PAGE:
Gene


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PostPosted: April 20, 2007, 9:15 am 
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too bad you couldn't get a set of ITB's for that lump, they'd look good sticking through the hood.


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PostPosted: April 20, 2007, 1:12 pm 
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Has anyone ever use air intake from the passanger area? Yes it would be noisey

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PostPosted: April 21, 2007, 10:01 am 
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Heh Not to mention the risk of sucking in the occasional errant french fry....


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PostPosted: April 21, 2007, 12:46 pm 
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385# is not bad at all considering the power output. It is about the same weight as a Lexus ohc v8. A miata 1.8L is about 300# and a aluminum cadillac 4.9L ohv v8 is 340#. A power adder is going to add 50# at a minimum. I searched for Zetec and duratec vulcan v6 weights but came up empty. I think both would be heavier than 300#. The vulcan is probably over 350#. Do your weight and balance calcs to determine approximately where it should sit.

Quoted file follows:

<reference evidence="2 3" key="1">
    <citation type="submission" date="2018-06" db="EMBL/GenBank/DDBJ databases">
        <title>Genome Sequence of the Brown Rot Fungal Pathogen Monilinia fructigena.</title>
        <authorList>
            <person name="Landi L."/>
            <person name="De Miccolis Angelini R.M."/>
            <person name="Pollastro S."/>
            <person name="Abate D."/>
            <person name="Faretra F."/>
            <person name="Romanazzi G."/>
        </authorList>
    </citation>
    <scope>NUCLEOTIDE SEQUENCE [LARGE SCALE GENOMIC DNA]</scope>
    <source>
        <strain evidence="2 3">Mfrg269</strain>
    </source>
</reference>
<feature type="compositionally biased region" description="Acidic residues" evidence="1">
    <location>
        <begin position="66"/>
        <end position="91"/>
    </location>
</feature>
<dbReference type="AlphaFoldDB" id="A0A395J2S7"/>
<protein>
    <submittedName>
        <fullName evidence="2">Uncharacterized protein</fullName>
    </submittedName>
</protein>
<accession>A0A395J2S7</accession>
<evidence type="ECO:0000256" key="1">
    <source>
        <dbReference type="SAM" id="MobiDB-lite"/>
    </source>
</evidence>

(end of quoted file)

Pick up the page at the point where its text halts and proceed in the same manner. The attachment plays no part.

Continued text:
As for the height, the upper frame tubes after the uca mounting points could angle upward for a higher cowl, with more space between the upper and lower outer tubes at the cockpit. Since the seat height has not changed, a lower profile windscreen could be fitted yet still extend above the drivers head.

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PostPosted: May 8, 2007, 11:42 pm 
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The build has been a little slow the last week, but a got a little done including welding many of the joints.

I will get the trans tunnel done in the next day or so.

I now have the weights on the major components.
Engine 385
Trans 90
Rear axle loaded with brakes 170
Flywheel, clutch and pressure plate 32lbs.
I am looking into a different pressure plate as the stock one is cast iron.
I will have the spindles tomorrow to weigh.

Here is the rear behind the frame.
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The rear stripped of its brackets.
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Time to move the frame and get on all those 1" welds